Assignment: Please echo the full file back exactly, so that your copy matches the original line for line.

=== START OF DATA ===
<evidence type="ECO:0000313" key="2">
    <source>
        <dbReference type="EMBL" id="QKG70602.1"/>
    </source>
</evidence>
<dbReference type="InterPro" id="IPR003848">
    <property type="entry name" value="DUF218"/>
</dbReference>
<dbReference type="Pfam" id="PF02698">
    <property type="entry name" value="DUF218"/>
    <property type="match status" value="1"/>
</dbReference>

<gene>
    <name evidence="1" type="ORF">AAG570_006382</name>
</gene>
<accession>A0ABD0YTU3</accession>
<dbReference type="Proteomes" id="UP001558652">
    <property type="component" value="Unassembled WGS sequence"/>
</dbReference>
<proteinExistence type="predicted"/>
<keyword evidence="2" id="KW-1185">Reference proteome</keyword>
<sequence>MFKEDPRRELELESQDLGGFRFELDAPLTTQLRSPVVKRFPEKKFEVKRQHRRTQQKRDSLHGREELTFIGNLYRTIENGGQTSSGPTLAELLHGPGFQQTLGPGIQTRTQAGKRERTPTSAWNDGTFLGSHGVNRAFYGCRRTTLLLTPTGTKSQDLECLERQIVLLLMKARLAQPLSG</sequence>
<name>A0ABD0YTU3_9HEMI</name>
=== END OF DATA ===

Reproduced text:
<evidence type="ECO:0000313" key="2">
    <source>
        <dbReference type="EMBL" id="QKG70602.1"/>
    </source>
</evidence>
<dbReference type="InterPro" id="IPR003848">
    <property type="entry name" value="DUF218"/>
</dbReference>
<dbReference type="Pfam" id="PF02698">
    <property type="entry name" value="DUF218"/>
    <property type="match status" value="1"/>
</dbReference>

<gene>
    <name evidence="1" type="ORF">AAG570_006382</name>
</gene>
<accession>A0ABD0YTU3</accession>
<dbReference type="Proteomes" id="UP001558652">
    <property type="component" value="Unassembled WGS sequence"/>
</dbReference>
<proteinExistence type="predicted"/>
<keyword evidence="2" id="KW-1185">Reference proteome</keyword>
<sequence>MFKEDPRRELELESQDLGGFRFELDAPLTTQLRSPVVKRFPEKKFEVKRQHRRTQQKRDSLHGREELTFIGNLYRTIENGGQTSSGPTLAELLHGPGFQQTLGPGIQTRTQAGKRERTPTSAWNDGTFLGSHGVNRAFYGCRRTTLLLTPTGTKSQDLECLERQIVLLLMKARLAQPLSG</sequence>
<name>A0ABD0YTU3_9HEMI</name>